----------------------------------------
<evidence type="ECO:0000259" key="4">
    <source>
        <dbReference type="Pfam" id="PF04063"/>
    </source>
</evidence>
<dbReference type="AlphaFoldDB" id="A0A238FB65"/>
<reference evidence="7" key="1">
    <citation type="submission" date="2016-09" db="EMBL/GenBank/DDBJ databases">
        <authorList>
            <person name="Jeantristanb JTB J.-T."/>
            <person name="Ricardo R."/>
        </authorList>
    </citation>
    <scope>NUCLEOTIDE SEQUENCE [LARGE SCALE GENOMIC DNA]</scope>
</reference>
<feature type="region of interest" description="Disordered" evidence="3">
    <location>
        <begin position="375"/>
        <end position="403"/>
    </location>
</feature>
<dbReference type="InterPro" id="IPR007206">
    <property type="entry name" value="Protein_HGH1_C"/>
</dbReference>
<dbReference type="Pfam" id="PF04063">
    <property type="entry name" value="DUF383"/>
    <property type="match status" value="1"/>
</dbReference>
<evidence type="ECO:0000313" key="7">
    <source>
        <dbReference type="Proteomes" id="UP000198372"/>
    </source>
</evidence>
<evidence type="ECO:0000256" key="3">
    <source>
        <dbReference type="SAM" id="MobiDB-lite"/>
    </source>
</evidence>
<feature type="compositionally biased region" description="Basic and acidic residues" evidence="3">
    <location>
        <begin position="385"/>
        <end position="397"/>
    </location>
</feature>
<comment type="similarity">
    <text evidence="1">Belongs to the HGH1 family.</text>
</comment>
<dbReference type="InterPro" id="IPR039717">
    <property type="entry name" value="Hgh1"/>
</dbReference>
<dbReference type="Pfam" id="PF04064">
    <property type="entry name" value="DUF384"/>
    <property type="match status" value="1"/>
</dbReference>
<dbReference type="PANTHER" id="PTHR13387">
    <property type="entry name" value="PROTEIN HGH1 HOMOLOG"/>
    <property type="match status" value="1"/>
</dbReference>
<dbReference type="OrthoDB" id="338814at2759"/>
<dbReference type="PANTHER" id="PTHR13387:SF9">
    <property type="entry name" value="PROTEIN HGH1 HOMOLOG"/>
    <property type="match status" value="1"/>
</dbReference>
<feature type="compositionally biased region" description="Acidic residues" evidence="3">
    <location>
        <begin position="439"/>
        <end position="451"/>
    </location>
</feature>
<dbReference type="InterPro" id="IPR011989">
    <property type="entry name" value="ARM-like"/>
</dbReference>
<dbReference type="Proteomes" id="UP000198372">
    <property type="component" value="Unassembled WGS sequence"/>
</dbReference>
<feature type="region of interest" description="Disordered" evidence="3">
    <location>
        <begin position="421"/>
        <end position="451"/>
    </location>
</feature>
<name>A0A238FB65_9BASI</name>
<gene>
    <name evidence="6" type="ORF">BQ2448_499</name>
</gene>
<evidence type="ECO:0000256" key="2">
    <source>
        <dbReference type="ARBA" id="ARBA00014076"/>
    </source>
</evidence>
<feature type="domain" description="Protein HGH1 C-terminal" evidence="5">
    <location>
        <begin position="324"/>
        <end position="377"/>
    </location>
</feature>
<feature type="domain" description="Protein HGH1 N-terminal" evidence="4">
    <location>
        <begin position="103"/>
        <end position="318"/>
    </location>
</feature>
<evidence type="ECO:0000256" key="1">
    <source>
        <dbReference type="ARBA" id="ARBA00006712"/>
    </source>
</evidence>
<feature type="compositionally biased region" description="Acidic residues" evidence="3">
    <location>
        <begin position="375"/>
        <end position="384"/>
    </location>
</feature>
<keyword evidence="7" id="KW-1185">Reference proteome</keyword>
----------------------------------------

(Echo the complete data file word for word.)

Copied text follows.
<evidence type="ECO:0000259" key="4">
    <source>
        <dbReference type="Pfam" id="PF04063"/>
    </source>
</evidence>
<dbReference type="AlphaFoldDB" id="A0A238FB65"/>
<reference evidence="7" key="1">
    <citation type="submission" date="2016-09" db="EMBL/GenBank/DDBJ databases">
        <authorList>
            <person name="Jeantristanb JTB J.-T."/>
            <person name="Ricardo R."/>
        </authorList>
    </citation>
    <scope>NUCLEOTIDE SEQUENCE [LARGE SCALE GENOMIC DNA]</scope>
</reference>
<feature type="region of interest" description="Disordered" evidence="3">
    <location>
        <begin position="375"/>
        <end position="403"/>
    </location>
</feature>
<dbReference type="InterPro" id="IPR007206">
    <property type="entry name" value="Protein_HGH1_C"/>
</dbReference>
<dbReference type="Pfam" id="PF04063">
    <property type="entry name" value="DUF383"/>
    <property type="match status" value="1"/>
</dbReference>
<evidence type="ECO:0000313" key="7">
    <source>
        <dbReference type="Proteomes" id="UP000198372"/>
    </source>
</evidence>
<evidence type="ECO:0000256" key="3">
    <source>
        <dbReference type="SAM" id="MobiDB-lite"/>
    </source>
</evidence>
<feature type="compositionally biased region" description="Basic and acidic residues" evidence="3">
    <location>
        <begin position="385"/>
        <end position="397"/>
    </location>
</feature>
<comment type="similarity">
    <text evidence="1">Belongs to the HGH1 family.</text>
</comment>
<dbReference type="InterPro" id="IPR039717">
    <property type="entry name" value="Hgh1"/>
</dbReference>
<dbReference type="Pfam" id="PF04064">
    <property type="entry name" value="DUF384"/>
    <property type="match status" value="1"/>
</dbReference>
<dbReference type="PANTHER" id="PTHR13387">
    <property type="entry name" value="PROTEIN HGH1 HOMOLOG"/>
    <property type="match status" value="1"/>
</dbReference>
<dbReference type="OrthoDB" id="338814at2759"/>
<dbReference type="PANTHER" id="PTHR13387:SF9">
    <property type="entry name" value="PROTEIN HGH1 HOMOLOG"/>
    <property type="match status" value="1"/>
</dbReference>
<feature type="compositionally biased region" description="Acidic residues" evidence="3">
    <location>
        <begin position="439"/>
        <end position="451"/>
    </location>
</feature>
<dbReference type="InterPro" id="IPR011989">
    <property type="entry name" value="ARM-like"/>
</dbReference>
<dbReference type="Proteomes" id="UP000198372">
    <property type="component" value="Unassembled WGS sequence"/>
</dbReference>
<feature type="region of interest" description="Disordered" evidence="3">
    <location>
        <begin position="421"/>
        <end position="451"/>
    </location>
</feature>
<name>A0A238FB65_9BASI</name>
<gene>
    <name evidence="6" type="ORF">BQ2448_499</name>
</gene>
<evidence type="ECO:0000256" key="2">
    <source>
        <dbReference type="ARBA" id="ARBA00014076"/>
    </source>
</evidence>
<feature type="domain" description="Protein HGH1 C-terminal" evidence="5">
    <location>
        <begin position="324"/>
        <end position="377"/>
    </location>
</feature>
<feature type="domain" description="Protein HGH1 N-terminal" evidence="4">
    <location>
        <begin position="103"/>
        <end position="318"/>
    </location>
</feature>
<evidence type="ECO:0000256" key="1">
    <source>
        <dbReference type="ARBA" id="ARBA00006712"/>
    </source>
</evidence>
<feature type="compositionally biased region" description="Acidic residues" evidence="3">
    <location>
        <begin position="375"/>
        <end position="384"/>
    </location>
</feature>
<keyword evidence="7" id="KW-1185">Reference proteome</keyword>